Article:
Searching for Shergar: BBC documentary recalls dramatic tale of racing icon
Read out the names of the great King George winners and there is one that will trigger an instant spark of recognition from almost anyone, even those without the slightest interest in racing.
That horse is Shergar. Now, 37 years after he posted the final victory of his iconic career in Ascot's summer showpiece, one of the most magnificent thoroughbreds in racing history is being remembered in a new documentary that, as its subject deserves, has been given a prime-time airing.
Searching For Shergar, the work of Erica Starling Productions, will be shown on Sunday at 8pm on BBC2 before being repeated in Ireland on RTE1 at 9.30pm on Tuesday.
In the one-hour programme Bafta-winning film maker Alison Millar looks at the life and death of the dual Derby hero, stolen at gunpoint from the Aga Khan's Ballymany Stud on February 8, 1983. He was never seen alive again, except by his IRA kidnappers.
"In Ireland the horse is seen as a god of the land, so murdering such an incredible animal was symbolic of the dark times of that era," says Millar, whose film features interviews with a number of those closely involved in the astonishing story.
That includes vet and Shergar shareholder Stan Cosgrove, who lost £80,000 in a botched Garda attempt to secure information on the lost horse's whereabouts.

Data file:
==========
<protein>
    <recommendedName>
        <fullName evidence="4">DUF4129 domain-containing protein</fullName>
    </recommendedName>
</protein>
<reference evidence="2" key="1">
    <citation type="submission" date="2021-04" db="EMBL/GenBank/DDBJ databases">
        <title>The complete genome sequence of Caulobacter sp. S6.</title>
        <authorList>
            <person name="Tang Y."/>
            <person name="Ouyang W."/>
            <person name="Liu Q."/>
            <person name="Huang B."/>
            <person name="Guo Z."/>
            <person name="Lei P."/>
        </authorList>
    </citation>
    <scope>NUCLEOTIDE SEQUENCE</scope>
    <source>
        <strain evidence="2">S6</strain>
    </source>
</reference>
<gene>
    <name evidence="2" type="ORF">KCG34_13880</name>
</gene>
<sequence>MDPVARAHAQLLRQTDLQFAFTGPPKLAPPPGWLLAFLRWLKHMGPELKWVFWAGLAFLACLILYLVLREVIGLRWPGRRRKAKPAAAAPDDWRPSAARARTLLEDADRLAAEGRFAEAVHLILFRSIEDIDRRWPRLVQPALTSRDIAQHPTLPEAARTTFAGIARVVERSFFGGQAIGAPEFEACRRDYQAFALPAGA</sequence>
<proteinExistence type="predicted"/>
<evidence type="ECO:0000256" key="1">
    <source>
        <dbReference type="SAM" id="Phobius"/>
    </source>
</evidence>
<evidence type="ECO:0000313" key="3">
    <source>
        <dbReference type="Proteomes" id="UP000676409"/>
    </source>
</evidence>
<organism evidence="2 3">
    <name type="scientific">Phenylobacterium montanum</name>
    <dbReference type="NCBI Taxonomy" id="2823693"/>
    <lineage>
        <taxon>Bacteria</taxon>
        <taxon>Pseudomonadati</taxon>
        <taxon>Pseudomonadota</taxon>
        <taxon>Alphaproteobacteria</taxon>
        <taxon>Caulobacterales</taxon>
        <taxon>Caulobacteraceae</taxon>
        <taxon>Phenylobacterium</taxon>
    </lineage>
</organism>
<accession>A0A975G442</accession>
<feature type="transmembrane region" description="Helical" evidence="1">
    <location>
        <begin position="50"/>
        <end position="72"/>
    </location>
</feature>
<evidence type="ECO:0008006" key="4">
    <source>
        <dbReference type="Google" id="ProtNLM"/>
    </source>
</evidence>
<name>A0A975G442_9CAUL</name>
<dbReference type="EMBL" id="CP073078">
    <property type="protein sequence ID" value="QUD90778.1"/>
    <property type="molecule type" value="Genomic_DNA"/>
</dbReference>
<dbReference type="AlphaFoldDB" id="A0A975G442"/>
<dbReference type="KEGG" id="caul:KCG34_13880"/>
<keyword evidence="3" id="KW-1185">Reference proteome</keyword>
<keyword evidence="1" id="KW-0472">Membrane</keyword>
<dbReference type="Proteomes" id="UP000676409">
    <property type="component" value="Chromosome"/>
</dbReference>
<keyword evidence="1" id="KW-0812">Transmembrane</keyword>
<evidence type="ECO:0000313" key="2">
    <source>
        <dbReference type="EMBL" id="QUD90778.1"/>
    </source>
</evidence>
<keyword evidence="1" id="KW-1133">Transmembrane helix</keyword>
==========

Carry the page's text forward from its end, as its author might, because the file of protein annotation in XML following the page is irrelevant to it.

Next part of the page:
Although the programme pinpoints Aughnasheelin, a small bogland area in County Leitrim near the town of Ballinamore, as the likely final resting place of Shergar, Millar does not believe his bones will ever be found.
She said: "I've made hard films about people who were murdered by the IRA and buried in bogs. I thought finding a horse would be easier, but that wasn't the case.
"The film points to the fear that still remains in those border communities. People just won't speak. The IRA hasn't gone away. There is still that fear someone might come to your door if you say something you shouldn't."
Yet while Shergar's life ended in colossal sadness, this documentary is very much a celebratory tribute, not just to one of the equine legends of the turf, but also his jockey Walter Swinburn, whose mother Doreen talks of the bond between her late son and the horse with which he will forever be most associated.
"I think they were naturals," she says. "Shergar was a natural. Walter was a natural. There was chemistry there, definitely, without a doubt."
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